Harris tested how the brain responded to assertions in seven categories: mathematical, geographic, semantic, factual, autobiographical, ethical and religious. All seven provided some useful data, but only the ones relating to math and ethics produced results clear enough to give a vivid picture of the way the simple and the complex, the subjective and the objective intertwine. Regardless of their content, statements that the subjects believed lit up the ventral medial prefrontal cortex (VMPC), a location in the brain best known for processing reward, emotion and taste. Equally "primitive" areas associated with taste, pain perception and disgust determined disbelief. "False propositions may actually disgust us," Harris writes.
Is there a practical application here? He speculates that if belief brain scanning were sufficiently refined it could act as an accurate lie detector and help control for the placebo effect in drug design.
Harris says there is no critique of faith hidden somewhere in his brief paper. But his next neurological enterprise may be another matter. He is planning an fMRI run that will concentrate specifically on religious faith, which Harris thinks he now knows how to plumb more deeply. He also plans to set up two different subject groups — the faithful and non-believers. "That way," among other things, he says, "you can ask, 'Do believers believe that Jesus was born of a virgin the same way that nonbelievers believe that Chevrolet makes cars and trucks?'" It may turn out that the brain treats religious faith as its own special category of belief unlike ethics and math.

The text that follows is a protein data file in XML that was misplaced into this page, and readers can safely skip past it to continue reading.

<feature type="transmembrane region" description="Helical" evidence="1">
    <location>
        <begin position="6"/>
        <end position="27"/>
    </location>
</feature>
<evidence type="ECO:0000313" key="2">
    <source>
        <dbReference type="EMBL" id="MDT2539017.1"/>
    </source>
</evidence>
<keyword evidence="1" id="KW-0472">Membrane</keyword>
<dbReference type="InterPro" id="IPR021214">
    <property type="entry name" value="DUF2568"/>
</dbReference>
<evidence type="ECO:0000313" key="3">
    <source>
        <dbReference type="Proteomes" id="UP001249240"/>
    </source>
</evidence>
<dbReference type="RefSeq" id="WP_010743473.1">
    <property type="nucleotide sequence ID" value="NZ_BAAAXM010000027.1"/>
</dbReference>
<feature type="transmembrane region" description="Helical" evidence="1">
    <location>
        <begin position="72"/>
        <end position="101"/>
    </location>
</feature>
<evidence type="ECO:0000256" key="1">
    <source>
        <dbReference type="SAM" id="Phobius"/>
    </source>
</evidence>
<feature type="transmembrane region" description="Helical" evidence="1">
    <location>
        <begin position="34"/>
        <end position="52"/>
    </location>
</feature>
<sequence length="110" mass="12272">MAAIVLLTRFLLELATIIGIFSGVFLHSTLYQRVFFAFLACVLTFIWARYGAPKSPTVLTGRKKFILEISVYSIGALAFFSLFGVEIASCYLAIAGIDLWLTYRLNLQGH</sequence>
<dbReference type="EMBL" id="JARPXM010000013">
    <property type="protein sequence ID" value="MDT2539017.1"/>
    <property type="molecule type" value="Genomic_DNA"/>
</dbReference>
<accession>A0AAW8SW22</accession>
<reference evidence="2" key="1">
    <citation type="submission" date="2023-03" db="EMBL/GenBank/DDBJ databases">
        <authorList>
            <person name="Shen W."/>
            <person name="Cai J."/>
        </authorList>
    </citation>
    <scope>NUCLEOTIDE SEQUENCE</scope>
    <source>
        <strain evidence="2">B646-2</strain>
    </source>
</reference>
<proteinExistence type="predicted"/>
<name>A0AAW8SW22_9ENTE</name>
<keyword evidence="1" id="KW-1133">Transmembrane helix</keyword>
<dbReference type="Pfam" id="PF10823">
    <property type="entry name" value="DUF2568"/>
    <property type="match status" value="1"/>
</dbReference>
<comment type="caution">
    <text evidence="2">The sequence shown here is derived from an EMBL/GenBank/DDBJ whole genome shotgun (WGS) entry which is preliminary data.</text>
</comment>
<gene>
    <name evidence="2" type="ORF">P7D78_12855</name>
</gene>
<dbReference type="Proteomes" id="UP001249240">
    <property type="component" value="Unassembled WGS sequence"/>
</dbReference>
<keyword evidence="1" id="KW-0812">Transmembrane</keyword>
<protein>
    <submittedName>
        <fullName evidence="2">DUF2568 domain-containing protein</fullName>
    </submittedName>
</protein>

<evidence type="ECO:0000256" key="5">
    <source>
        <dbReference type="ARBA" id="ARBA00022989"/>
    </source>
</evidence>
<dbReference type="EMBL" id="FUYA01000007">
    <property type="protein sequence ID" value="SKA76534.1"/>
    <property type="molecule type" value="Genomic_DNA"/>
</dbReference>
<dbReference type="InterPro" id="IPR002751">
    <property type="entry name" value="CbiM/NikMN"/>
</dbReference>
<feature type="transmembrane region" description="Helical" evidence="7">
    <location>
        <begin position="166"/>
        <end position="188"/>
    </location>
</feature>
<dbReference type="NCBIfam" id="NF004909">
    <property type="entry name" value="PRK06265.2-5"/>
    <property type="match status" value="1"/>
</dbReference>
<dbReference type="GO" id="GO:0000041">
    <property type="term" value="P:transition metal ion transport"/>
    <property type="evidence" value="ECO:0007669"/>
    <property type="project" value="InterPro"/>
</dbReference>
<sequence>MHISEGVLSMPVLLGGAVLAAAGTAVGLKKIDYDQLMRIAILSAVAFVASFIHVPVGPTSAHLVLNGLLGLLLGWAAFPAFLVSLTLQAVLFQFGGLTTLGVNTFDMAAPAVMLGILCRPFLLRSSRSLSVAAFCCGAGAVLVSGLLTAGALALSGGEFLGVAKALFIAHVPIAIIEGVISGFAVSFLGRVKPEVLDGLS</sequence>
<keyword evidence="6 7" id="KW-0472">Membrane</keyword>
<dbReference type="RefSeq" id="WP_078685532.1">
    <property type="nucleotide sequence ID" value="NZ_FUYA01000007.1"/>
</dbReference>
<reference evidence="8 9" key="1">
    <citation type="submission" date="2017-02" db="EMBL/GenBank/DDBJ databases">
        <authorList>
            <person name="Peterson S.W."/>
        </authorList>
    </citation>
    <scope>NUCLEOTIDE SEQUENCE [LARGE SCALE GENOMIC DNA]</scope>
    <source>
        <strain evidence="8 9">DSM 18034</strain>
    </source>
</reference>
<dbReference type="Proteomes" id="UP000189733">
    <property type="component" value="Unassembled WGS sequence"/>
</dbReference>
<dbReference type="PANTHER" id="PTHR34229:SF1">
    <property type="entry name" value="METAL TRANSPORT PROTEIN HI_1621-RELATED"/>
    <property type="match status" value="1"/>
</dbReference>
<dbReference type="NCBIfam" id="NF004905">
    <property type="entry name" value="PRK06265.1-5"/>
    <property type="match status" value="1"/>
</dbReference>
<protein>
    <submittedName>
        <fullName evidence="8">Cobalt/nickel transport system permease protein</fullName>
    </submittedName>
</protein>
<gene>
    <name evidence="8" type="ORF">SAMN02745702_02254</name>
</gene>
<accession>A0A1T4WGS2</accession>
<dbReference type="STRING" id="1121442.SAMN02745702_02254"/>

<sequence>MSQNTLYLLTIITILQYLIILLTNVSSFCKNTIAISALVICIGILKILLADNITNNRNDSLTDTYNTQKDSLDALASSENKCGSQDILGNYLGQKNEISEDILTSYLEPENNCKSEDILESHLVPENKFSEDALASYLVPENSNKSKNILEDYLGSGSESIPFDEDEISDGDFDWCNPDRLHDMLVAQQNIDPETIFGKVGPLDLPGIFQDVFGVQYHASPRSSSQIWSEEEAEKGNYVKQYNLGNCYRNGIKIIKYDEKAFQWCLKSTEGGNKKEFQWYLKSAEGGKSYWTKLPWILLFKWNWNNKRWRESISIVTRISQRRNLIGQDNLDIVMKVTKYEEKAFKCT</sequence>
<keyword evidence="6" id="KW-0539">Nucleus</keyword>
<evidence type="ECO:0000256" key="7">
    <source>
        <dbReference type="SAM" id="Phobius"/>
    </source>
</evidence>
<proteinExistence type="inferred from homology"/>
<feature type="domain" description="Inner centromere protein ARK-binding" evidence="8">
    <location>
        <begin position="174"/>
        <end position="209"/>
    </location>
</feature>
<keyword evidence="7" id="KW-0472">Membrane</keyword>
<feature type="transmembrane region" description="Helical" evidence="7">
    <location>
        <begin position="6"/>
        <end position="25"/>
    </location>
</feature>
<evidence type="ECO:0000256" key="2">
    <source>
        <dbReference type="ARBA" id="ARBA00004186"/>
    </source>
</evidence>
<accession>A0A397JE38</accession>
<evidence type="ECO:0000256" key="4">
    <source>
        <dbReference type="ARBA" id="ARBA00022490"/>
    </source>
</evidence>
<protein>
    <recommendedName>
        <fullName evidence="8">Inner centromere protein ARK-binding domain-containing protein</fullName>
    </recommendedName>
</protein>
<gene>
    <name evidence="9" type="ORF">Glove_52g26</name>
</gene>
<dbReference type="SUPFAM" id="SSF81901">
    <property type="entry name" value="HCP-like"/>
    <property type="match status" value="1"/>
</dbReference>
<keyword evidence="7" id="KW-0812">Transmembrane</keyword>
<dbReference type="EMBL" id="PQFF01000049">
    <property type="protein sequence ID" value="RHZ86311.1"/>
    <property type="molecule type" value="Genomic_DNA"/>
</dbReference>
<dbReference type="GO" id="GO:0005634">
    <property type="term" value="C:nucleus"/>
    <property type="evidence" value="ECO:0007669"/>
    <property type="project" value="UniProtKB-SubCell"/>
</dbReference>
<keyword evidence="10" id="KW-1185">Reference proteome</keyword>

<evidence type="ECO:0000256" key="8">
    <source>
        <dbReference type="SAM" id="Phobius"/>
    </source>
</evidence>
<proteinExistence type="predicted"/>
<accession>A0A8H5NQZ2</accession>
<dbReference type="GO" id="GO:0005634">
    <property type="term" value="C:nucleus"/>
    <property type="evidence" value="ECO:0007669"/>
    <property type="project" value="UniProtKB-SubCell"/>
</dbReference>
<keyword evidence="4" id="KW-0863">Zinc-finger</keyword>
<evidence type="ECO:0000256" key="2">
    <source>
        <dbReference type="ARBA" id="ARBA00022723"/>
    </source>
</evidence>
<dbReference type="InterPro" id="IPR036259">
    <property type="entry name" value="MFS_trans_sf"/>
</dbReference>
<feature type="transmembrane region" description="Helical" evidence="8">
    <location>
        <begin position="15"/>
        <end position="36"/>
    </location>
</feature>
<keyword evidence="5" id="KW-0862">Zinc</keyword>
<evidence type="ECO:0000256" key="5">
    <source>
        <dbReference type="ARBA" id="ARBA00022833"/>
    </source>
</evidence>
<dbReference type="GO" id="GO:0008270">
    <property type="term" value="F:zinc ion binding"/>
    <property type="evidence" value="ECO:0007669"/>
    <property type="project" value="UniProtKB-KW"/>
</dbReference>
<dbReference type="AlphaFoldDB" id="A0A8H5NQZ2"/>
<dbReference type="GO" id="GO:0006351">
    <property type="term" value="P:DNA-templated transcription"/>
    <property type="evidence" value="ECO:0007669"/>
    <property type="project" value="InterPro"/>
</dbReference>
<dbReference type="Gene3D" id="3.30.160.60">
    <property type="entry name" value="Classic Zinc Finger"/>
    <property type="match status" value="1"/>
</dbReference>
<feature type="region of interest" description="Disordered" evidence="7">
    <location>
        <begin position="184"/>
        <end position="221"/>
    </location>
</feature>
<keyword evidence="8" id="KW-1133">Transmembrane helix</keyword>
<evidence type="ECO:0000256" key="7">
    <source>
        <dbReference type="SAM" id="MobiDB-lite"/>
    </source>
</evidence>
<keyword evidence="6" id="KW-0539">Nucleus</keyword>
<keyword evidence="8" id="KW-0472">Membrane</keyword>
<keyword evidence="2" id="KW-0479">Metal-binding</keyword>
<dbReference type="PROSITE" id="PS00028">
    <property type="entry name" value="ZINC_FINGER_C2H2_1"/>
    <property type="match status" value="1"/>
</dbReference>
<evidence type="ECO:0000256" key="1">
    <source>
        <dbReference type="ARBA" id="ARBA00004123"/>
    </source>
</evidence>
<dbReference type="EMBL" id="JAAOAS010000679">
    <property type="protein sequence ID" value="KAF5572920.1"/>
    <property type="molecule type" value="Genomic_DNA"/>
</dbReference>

But that is not what Harris expects to find. He suspects the machines will show that "belief is belief is belief." And that conclusion, he admits, may put him at loggerheads with familiar foes. No one, he says, could accuse him or anyone else of trying to disprove God's existence on the basis of an fMRI. But faith is more vulnerable. "People who feel that religious faith is a singular operation of the brain — if they admit that it's an operation of the brain at all — would object to what I'm doing, since it may show that faith is essentially the same as other kinds of knowing or thinking. The whole thing will seem fishy to anyone who thinks we have immaterial souls running around in our bodies."
Wednesday, December 26, 2007
What Your Brain Looks Like on Faith
Sam Harris, Neuroscience researcher and author of "The End of Faith" and "Letter to a Christian Nation," recently co-authored a study entitled "Functional Neuroimaging of Belief, Disbelief and Uncertainty." And Time.com has an interesting article about it: